In the church world, this is convincing your members to serve. A standard rule of thumb is that 20% of the people do 80% of the work. If you want to build a dynasty of kingdom success, you need to flip this number. You need to recruit and equip 80% of your people to serve in meaningful ways. When this happen, you reach a critical mass of selflessness that builds a dynasty. (This is difficult to do but possible. In the church I pastor we have over 700 that come on at least a semi-regular basis. 500 of them are serving in some capacity).

3). Learn the new math. One of the biggest ways that the Warriors have revolutionized the game of basketball is by their complete dependence on the three-point shot, something unheard of until recently. But the math is in their favor. If you take 30 2-point attempts and make half of them, you’ve got 30 total points. If you take 30 3-point attempts and only make 40% of them, you’ve got 36 points. They’ve figured out the best way to win within the rules of basketball.

In the church world, the new math is simply the modernization of the church. We can’t reach people in the 21st century with methods perfectly designed to reach people who died a century ago. From the buildings to the programs to the music to the preaching style, churches that succeed are churches that have translated the timelessness of the gospel message into the modern world.

4). Take advantage of unique opportunities. The Warriors transitioned from a great team into a dynasty with the addition of Kevin Durant, which is the subject of the last two points. NBA teams have a salary cap, which allows them to pay two or perhaps three All-Stars, leaving the rest to be distributed throughout the rest of the league. When the Warriors signed Kevin Durant, they signed their fourth All-Star. How was this possible? Because of a unique set of circumstances (through a new television deal with the NBA), the salary cap took a monumental jump last year. The Warriors took advantage of that once-in-a-lifetime opportunity and used their new cap space to sign a once-in-a-lifetime player.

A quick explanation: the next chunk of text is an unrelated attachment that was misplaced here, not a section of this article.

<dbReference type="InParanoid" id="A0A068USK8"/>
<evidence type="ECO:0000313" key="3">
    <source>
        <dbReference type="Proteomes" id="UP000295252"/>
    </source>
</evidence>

For churches, this is where dependence on the Holy Spirit becomes so critical. There are opportunities all around us, new partnerships, new ministry opportunities, new staff to hire. But not all opportunities are created equal. Listen to the Holy Spirit and follow His direction to exploit unique opportunities in your community for kingdom growth.

5). Create a culture that attracts success. In interviews this past year, Kevin Durant has said repeatedly that what attracted him the most to the Warriors organization was its culture. He wanted to play in a better environment. His previous team was semi-successful but a bit dysfunctional. He saw something appealing about the Warriors and wanted to play there. Success attracts success.

For the church, a dynasty is not built overnight. For the Warriors, their first dynastic piece, Steph Curry, was added seven years ago in 2009. The last piece, Kevin Durant, was added last year in 2016. It takes years to create a dynastic culture of kingdom success, but once it’s in place, success attracts success. That’s when success becomes a dynasty.